Bottom line: all general definitions of Q (or Q objective) are close to useless. The only definition that matters is the one that people in an organisation agree is correct. And I would claim that any company that uses the word or phrase without having agreed what it means for that company is talking bo**ocks.

Just an opinion. ;)

rgds Jim

Edited by Jim Wade, 08 November 2004 - 01:24 AM.

  • 0

#12 masculinie

masculinie

    Grade - AIFSQN

  • IFSQN Associate
  • 26 posts
  • 0 thanks
0
Neutral

Posted 08 November 2004 - 12:31 PM

Hope you survived al'right after crossing your 9.00pm objective Simon :-)

For one moment I thought we were talking about 'quality objectives'.... the next moment 'quality' slipped in.... and now we are whipping ISO 9001 a standard that is not meant for quality in general but quality in product or service in specific....

I'm not sure if we know what ISO 9001 is all about....

Before time objective is up and physical violence is set in.... - let me happily opt to quit the scene for personal health and safety objective sake.... for the time being....

Masculinie :-D


  • 0

#13 Simon

Simon

    Grade - FIFSQN

  • IFSQN Admin
  • 11,390 posts
  • 1018 thanks
222
Excellent

  • United Kingdom
    United Kingdom
  • Gender:Male
  • Location:Manchester
  • Interests:Life, Family, Running, Cycling, Manager of a Football Team, Work, Watching Sport, The Internet, Food, Real Ale and Sleeping...

Posted 08 November 2004 - 01:19 PM

Hope you survived al'right after crossing your 9.00pm objective Simon :-)

It's OK I get a one hour extension on Sunday nights. :king:

Hi Jim,

You know whenever you make a post it makes me think a lot.

I can confidently say (without fear of persecution) that I want a good quality of life during my 98 years existence on this planet. I know precisely what ‘good quality of life' means to me; however, I can't speak for anyone else with authority. I'm guessing Jim that your perception of ‘quality of life' may well be similar to mine but no doubt with some striking and unguessable (by me) differences. This gap between thinking and knowing can be dangerous and costly.

So I agree ‘quality' is firmly in the eye of the beholder and in whatever context the word 'quality' is used the meaning should be defined and agreed. Or as you say they are talking bo**ocks.

I would wager the word ‘Quality' (in terms of product) has been around for a very, very long time. It's a good word and I quite like it. I don't like the recent bastardisation of the word to precede just about every goddamn thing in business (e.g. management systems, planning, objectives, manager, audit, control, assurance etc.).

It's too narrow, perhaps even a misnomer. Business is much more complicated than ‘Quality' alone.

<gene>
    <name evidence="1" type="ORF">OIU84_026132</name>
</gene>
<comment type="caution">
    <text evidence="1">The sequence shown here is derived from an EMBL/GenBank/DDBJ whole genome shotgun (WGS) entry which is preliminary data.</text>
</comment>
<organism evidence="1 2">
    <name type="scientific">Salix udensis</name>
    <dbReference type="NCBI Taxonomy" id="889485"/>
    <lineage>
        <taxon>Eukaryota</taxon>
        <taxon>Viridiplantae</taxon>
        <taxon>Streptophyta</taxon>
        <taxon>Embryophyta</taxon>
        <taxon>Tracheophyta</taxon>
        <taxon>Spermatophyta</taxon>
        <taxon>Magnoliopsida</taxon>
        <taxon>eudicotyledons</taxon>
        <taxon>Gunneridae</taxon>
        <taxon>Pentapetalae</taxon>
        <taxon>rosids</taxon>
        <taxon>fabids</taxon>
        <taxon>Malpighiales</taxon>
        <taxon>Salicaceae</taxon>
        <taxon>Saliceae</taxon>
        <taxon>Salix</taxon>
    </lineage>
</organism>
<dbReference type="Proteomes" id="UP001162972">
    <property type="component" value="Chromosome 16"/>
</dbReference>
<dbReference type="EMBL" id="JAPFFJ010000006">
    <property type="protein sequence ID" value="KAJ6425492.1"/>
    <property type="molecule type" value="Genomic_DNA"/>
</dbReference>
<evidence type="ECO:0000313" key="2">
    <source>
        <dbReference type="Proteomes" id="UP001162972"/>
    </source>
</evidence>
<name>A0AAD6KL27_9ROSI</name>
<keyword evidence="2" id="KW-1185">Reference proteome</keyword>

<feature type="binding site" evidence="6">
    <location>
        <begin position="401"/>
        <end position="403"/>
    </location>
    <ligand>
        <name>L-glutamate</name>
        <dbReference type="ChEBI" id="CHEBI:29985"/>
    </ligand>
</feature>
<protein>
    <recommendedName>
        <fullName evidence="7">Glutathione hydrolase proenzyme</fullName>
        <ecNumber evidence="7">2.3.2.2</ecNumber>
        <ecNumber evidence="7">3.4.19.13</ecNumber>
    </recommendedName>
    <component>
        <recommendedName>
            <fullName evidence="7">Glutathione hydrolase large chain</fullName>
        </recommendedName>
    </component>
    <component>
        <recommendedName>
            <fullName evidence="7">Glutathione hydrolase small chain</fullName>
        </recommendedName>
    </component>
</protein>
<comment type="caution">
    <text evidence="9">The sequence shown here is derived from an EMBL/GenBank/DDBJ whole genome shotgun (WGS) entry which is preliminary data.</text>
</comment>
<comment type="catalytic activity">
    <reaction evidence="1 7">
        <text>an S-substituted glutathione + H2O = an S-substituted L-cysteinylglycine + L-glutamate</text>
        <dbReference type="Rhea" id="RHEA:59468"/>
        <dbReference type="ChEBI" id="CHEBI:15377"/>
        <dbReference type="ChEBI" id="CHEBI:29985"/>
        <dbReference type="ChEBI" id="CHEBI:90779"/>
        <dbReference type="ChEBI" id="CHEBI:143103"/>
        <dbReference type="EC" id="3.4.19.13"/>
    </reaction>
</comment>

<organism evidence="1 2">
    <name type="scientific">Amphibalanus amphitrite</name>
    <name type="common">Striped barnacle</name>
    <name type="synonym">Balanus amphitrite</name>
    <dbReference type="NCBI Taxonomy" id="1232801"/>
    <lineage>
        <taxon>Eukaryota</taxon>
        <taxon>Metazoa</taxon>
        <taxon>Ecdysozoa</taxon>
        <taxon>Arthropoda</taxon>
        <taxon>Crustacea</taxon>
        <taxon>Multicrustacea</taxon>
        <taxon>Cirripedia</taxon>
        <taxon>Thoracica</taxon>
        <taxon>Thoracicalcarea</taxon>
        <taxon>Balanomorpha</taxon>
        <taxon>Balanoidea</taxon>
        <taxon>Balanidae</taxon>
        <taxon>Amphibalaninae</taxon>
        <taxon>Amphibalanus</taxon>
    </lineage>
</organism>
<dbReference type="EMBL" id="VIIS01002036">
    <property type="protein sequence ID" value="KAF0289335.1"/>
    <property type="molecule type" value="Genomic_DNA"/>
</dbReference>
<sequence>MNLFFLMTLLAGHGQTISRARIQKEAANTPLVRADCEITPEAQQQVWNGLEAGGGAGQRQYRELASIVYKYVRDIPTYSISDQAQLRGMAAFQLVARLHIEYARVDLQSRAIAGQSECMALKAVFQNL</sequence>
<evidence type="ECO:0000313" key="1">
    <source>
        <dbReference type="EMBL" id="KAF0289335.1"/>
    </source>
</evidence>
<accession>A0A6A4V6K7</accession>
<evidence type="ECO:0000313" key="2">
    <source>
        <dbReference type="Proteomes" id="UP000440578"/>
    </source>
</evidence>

Back to Craig's article IMO it presents some useful ideas in plain language. :thumbup:

Regards,
Simon
  • 0

Best Regards,

Simon Timperley
IFSQN Administrator
 
hand-pointing-down.gif

Need food safety advice?
Relax, you've come to the right place…

The IFSQN is a helpful network of volunteers providing answers and support. Check out the forums and get free advice from the experts on food safety management systems and a wide range of food safety topics.

 
We could make a huge list of rules, terms and conditions, but you probably wouldn’t read them.

All that we ask is that you observe the following:


1. No spam, profanity, pornography, trolling or personal attacks

2. Topics and posts should be “on topic” and related to site content
3. No (unpaid) advertising
4. You may have one account on the board at any one time
5. Enjoy your stay!


#14 Jim Wade

Jim Wade

    Grade - MIFSQN

  • IFSQN Member
  • 123 posts
  • 0 thanks
1
Neutral
  • Location:UK
  • Interests:All aspects of continual improvement

Posted 09 November 2004 - 12:04 AM

I'm not sure if we know what ISO 9001 is all about....


Hi Masculinie

Ah - if only we knew what ISO 9001 is all about. Or even better if we knew what all of the documents (it's 13 now, I think) that make up the ISO 9000 family are about.

But it remains a mystery.

rgds Jim
  • 0

#15 Jim Wade

Jim Wade

    Grade - MIFSQN

  • IFSQN Member
  • 123 posts
  • 0 thanks
1
Neutral
  • Location:UK
  • Interests:All aspects of continual improvement

Posted 09 November 2004 - 12:18 AM

So I agree ‘quality' is firmly in the eye of the beholder and in whatever context the word 'quality' is used the meaning should be defined and agreed. 


And I reckon that, once you have that agreement (in the form of a complete set of objectives), use of the Q-word becomes redundant and unhelpful.

You're better off using the words in your definition because they will be the normal words of the business and therefore more likely to be understood by colleagues at all levels.

This article goes on about this a bit - http://www.bin.co.uk/from_the_top.pdf

rgds Jim
  • 0




0 user(s) are reading this topic

0 members, 0 guests, 0 anonymous users